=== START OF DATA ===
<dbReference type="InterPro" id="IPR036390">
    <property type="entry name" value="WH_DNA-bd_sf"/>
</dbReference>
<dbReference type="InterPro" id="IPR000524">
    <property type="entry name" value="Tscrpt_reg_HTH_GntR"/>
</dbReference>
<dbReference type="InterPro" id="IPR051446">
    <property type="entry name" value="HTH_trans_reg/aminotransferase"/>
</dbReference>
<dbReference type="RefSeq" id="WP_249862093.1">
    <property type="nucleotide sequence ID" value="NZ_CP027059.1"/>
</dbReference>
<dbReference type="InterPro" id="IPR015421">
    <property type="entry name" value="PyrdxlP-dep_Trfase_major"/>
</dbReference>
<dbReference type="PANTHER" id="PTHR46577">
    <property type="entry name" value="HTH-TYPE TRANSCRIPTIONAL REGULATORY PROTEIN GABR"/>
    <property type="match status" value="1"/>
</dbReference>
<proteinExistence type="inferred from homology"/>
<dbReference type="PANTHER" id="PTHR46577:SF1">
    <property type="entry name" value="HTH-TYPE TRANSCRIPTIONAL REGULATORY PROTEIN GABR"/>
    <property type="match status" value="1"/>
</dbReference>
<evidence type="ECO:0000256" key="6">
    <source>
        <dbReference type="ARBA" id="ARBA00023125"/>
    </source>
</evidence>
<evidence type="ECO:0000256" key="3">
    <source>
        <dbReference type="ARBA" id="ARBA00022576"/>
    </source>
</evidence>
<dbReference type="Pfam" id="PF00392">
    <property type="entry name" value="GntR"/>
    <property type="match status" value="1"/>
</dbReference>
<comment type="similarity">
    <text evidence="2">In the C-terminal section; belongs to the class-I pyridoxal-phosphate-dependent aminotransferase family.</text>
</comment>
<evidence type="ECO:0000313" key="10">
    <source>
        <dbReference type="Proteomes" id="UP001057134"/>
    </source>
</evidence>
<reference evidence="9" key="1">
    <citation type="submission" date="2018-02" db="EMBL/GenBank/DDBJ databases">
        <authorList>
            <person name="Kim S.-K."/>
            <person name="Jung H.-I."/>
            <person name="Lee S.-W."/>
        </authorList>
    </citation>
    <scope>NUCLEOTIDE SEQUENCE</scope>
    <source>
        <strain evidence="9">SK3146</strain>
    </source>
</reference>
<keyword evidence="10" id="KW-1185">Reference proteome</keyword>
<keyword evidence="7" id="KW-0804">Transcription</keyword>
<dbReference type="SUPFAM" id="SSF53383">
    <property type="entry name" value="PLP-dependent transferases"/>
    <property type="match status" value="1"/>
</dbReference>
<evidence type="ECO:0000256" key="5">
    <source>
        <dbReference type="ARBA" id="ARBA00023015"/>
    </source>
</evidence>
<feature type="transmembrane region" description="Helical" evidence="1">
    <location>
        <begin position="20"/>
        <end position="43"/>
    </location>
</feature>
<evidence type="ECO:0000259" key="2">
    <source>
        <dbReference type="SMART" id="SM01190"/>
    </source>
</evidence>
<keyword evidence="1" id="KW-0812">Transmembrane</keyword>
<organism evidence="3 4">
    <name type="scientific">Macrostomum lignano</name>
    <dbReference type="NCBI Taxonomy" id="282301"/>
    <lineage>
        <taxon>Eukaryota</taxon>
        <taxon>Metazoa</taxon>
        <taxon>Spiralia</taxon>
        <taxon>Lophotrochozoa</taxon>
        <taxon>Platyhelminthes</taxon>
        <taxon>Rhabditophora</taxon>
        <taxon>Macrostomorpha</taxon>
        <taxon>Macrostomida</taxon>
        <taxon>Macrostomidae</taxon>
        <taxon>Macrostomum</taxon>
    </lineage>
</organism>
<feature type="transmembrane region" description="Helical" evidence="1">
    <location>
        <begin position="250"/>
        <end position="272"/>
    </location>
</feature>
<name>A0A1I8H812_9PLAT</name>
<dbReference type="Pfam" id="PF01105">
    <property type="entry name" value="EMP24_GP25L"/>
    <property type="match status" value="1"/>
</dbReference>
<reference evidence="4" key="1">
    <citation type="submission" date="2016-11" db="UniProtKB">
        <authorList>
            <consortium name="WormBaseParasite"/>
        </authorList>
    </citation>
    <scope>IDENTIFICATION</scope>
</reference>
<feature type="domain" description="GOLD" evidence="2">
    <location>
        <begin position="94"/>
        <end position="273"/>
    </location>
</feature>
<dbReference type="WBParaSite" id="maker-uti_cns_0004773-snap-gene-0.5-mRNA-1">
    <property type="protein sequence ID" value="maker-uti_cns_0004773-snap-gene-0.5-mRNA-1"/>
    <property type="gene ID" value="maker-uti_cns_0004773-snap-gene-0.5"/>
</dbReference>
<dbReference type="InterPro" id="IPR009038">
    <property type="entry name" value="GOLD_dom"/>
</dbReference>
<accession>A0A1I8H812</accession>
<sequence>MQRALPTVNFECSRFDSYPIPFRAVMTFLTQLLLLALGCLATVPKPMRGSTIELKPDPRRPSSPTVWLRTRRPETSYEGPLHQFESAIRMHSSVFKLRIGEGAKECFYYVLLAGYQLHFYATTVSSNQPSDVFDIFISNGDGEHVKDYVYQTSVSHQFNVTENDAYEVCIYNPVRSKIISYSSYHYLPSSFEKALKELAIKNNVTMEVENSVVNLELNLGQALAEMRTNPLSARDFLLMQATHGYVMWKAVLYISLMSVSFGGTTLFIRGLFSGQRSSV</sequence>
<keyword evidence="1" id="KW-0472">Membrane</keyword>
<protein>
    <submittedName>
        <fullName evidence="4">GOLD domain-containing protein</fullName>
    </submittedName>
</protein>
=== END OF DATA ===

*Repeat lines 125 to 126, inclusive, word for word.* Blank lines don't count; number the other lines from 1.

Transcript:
    <property type="protein sequence ID" value="maker-uti_cns_0004773-snap-gene-0.5-mRNA-1"/>
    <property type="gene ID" value="maker-uti_cns_0004773-snap-gene-0.5"/>